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(Tech Xplore)   After flight shamers and green activists encouraged America's airlines to dump old jets, it all went for naught because Amazon and cargo carriers snapped them up cheap and are using these fuel guzzlers for freight delivery   (techxplore.com) divider line
    More: Ironic, Boeing 787, Carbon dioxide, Cargo, Boeing 747, Competition between Airbus and Boeing, Cargo airline, freight sector's oldest aircraft, Carbon cycle  
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362 clicks; posted to Business » on 22 Sep 2020 at 5:05 AM (4 weeks ago)   |   Favorite    |   share:  Share on Twitter share via Email Share on Facebook



18 Comments     (+0 »)
 
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2020-09-22 2:16:05 AM  
What's the carbon footprint of building and operating new cargo planes compared to repurposing old ones?
 
2020-09-22 2:29:37 AM  

BretMavrik: What's the carbon footprint of building and operating new cargo planes compared to repurposing old ones?


Kinda irrelevant to why cargo airlines want them
 
2020-09-22 2:49:13 AM  

ZZ9 Plural Z Alpha: BretMavrik: What's the carbon footprint of building and operating new cargo planes compared to repurposing old ones?

Kinda irrelevant to why cargo airlines want them


1. That wasn't my question.
2. Price in the carbon externalities and they'll figure it out in about ten minutes.
3. Regardless, it's still a valid question.
 
2020-09-22 3:59:40 AM  

BretMavrik: ZZ9 Plural Z Alpha: BretMavrik: What's the carbon footprint of building and operating new cargo planes compared to repurposing old ones?

Kinda irrelevant to why cargo airlines want them

1. That wasn't my question.
2. Price in the carbon externalities and they'll figure it out in about ten minutes.
3. Regardless, it's still a valid question.


1. I didn't say it was.
2. You think the US is actually going to tax carbon emissions anytime soon?
3. Why are we doing numbered lists?
 
2020-09-22 6:03:26 AM  
Yes we are.  We are going to tax carbon significantly.
 
2020-09-22 6:27:54 AM  

BretMavrik: What's the carbon footprint of building and operating new cargo planes compared to repurposing old ones?


It's much, much lower.

From the article:
"Amazon points out that its recycled 767s are powered by the same engines as new 767s."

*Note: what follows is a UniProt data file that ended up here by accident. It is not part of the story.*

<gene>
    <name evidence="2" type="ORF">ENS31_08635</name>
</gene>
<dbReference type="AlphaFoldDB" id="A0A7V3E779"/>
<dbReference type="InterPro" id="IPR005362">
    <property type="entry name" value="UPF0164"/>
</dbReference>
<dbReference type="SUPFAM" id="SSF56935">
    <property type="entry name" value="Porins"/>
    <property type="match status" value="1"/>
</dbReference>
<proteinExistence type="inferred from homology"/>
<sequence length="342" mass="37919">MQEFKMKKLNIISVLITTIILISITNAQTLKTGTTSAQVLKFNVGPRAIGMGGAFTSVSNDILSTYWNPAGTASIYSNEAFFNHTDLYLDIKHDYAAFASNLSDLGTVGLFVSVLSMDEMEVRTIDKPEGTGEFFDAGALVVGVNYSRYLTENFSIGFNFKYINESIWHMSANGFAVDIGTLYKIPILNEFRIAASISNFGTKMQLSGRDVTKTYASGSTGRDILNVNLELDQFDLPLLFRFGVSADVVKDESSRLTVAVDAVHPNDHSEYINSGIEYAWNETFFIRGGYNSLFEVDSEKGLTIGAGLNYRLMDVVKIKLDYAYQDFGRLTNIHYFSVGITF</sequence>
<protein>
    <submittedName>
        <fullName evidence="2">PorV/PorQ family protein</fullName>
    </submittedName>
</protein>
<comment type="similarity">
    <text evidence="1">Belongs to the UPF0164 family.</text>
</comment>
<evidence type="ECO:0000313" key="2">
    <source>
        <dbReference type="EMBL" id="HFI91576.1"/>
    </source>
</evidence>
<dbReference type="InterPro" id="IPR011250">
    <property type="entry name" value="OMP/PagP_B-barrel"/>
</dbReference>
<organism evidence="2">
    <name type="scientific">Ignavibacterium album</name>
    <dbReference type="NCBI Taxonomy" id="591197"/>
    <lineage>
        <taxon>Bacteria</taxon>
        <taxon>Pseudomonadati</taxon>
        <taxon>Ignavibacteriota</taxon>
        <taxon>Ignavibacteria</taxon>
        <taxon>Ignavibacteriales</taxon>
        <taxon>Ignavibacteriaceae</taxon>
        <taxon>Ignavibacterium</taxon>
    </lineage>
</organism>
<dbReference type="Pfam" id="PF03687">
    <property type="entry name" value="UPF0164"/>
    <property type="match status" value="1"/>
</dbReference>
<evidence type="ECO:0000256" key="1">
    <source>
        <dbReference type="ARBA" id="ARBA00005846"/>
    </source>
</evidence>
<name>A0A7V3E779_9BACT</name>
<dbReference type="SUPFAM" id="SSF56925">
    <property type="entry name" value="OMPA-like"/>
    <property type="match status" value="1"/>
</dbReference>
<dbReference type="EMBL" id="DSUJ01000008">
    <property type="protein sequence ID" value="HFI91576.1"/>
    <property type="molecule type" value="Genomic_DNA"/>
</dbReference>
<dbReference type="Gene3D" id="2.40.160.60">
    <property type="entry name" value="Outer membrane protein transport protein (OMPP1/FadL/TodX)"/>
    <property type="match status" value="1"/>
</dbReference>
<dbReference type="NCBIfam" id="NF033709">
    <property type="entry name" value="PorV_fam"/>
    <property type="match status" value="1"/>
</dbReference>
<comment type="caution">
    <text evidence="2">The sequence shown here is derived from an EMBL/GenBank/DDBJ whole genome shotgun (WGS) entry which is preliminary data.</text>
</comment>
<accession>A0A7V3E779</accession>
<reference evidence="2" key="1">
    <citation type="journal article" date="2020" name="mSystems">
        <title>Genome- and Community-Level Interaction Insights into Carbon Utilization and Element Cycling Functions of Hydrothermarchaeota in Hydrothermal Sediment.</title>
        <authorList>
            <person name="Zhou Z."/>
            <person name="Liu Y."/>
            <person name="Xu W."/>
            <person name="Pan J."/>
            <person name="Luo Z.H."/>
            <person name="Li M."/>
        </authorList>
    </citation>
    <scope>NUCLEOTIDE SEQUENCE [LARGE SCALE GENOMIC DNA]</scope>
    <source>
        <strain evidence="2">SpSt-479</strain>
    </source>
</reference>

Despite Subby's comment about "gas guzzlers," a 30 year old 767-200 with newer engines is going to get almost exactly the same fuel efficiency as a brand new plane. Most of the obvious external fuel efficiency changes (winglets, et cetera) had already been done on the older planes. The biggest internal changes were in cabin fixtures, which have gotten lighter over the years, and those are being yanked out for cargo conversions anyway.

Part of the reason the 767 has been so popular over the years is that Boeing has had continual updates available, to improve things like fuel efficiency. There basically aren't any unmodified 30 year old 767s still in operation, and with the current situation, Amazon can pick and choose the better planes.

Sure, they could buy a new 787 - for $250 million. Which would be pretty dumb, financially. Instead, they buy the older jets from the companies that are buying newer, more-efficient models, and let the airlines get much more good from the higher-efficiency jets on much higher usage.
 
2020-09-22 8:21:37 AM  
Who cares as long as my new fly swatter, bottle of Listerine, 4T hard drive, guitar strings, Hitachi magic wand, and paint stirrers get delivered tomorrow in separate large boxes each with three bags of air to bounce around with the product.  Each in a different truck with a different driver too.
 
2020-09-22 8:28:02 AM  

cirby: BretMavrik: What's the carbon footprint of building and operating new cargo planes compared to repurposing old ones?

It's much, much lower.

From the article:
"Amazon points out that its recycled 767s are powered by the same engines as new 767s."

Despite Subby's comment about "gas guzzlers," a 30 year old 767-200 with newer engines is going to get almost exactly the same fuel efficiency as a brand new plane. Most of the obvious external fuel efficiency changes (winglets, et cetera) had already been done on the older planes. The biggest internal changes were in cabin fixtures, which have gotten lighter over the years, and those are being yanked out for cargo conversions anyway.

Part of the reason the 767 has been so popular over the years is that Boeing has had continual updates available, to improve things like fuel efficiency. There basically aren't any unmodified 30 year old 767s still in operation, and with the current situation, Amazon can pick and choose the better planes.

Sure, they could buy a new 787 - for $250 million. Which would be pretty dumb, financially. Instead, they buy the older jets from the companies that are buying newer, more-efficient models, and let the airlines get much more good from the higher-efficiency jets on much higher usage.